I was actually rather pleased to see a fair few Espace V’s on the road in southern Germany. It maybe half the car its immediate predecessor was, but I still silently applaud Renault for not having given up on the segment whenever I see the not so new anymore Espace. It deserves to succeed for that reason alone.

    1. Frameless doors you say: that partially explains it; they could have ommitted the upper bar then.
      The Ghibli has more brightwork than is usual but the lamps and bumpers are humdrum. I’d have wanted the car to suggest heft and density. There are other, less pricey vehicles that are ritzier. Speaking of which, the Espace manages to be more alluring even if it’s a big hatchback.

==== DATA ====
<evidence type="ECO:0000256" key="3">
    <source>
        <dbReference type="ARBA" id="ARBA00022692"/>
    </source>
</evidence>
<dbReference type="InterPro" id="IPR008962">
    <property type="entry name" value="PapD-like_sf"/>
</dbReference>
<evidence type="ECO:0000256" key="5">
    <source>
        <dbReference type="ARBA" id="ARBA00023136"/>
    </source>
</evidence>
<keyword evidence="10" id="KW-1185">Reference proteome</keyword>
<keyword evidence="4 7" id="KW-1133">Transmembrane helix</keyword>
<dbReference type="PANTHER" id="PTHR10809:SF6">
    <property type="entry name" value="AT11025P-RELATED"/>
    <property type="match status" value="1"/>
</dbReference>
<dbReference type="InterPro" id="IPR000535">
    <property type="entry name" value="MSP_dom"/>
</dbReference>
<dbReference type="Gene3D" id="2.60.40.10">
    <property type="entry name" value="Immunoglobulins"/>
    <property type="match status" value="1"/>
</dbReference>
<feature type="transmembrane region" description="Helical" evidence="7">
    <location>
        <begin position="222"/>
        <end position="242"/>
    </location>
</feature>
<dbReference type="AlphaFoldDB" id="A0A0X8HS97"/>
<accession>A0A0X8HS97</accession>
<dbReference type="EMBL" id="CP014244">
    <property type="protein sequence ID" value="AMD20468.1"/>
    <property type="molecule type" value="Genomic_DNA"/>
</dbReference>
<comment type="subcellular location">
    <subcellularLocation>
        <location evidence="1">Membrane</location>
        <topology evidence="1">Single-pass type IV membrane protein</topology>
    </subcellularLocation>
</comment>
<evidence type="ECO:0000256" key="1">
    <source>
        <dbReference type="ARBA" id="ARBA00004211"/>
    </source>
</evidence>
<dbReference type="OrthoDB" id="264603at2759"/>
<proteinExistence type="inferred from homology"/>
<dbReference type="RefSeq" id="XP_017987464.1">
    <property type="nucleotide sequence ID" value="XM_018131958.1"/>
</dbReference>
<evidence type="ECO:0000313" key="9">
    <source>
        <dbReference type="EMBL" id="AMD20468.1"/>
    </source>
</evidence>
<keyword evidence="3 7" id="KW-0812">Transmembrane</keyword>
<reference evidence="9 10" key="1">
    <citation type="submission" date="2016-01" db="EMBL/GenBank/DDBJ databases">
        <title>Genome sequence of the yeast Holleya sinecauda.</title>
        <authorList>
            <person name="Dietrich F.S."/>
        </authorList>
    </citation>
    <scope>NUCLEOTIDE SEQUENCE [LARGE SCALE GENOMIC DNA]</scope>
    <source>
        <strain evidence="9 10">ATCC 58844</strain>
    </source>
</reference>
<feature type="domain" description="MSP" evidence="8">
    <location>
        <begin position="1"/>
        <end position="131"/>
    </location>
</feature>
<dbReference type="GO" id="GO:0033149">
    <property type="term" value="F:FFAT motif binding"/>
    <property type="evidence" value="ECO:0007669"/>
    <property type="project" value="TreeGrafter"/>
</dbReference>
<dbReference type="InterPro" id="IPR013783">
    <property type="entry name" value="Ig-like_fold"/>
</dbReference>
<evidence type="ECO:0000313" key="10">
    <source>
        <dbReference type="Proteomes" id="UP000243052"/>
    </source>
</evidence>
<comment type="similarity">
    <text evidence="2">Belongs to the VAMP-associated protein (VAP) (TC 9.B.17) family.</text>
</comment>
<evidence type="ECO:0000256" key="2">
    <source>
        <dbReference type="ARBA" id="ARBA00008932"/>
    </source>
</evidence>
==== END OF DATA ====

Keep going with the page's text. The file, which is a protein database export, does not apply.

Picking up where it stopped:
2. The Teslas’ brightwork is similarly underwhelming, which isn’t just a matter of fit & finish. I wonder whether there’s a metallurgist around who could shed some light on the different kinds of chroming processes.

    3. Bill: the Mazda’s joint is nearly invisible which is good but still there which is less good. About the Espace, you’ve banged me to rights. The lower junction is off; Opel Insignias and latter 5ers have a similar problem but it varies from car to car.

  2. Funnily enough I was going over my friend’s 2014 Mazda3 yesterday (acquired May that year) and missed that join you first praise and then condemn – which I am at a loss to understand. What do you mean really? Didn’t see that join at all, and it was one of the very first assembled in Mexico, so it’s well disguised. Must examine again next weekend. He still sings the praises of the car compared to having a new Golf every three to four years since 1994 – “it drives the same as the day I got it, not used to that!” He wanted me to examine crash repair to mirror and front door handle caused by a squeezer in a parking lot which is the reason I was there, full of DTW ideas naturally.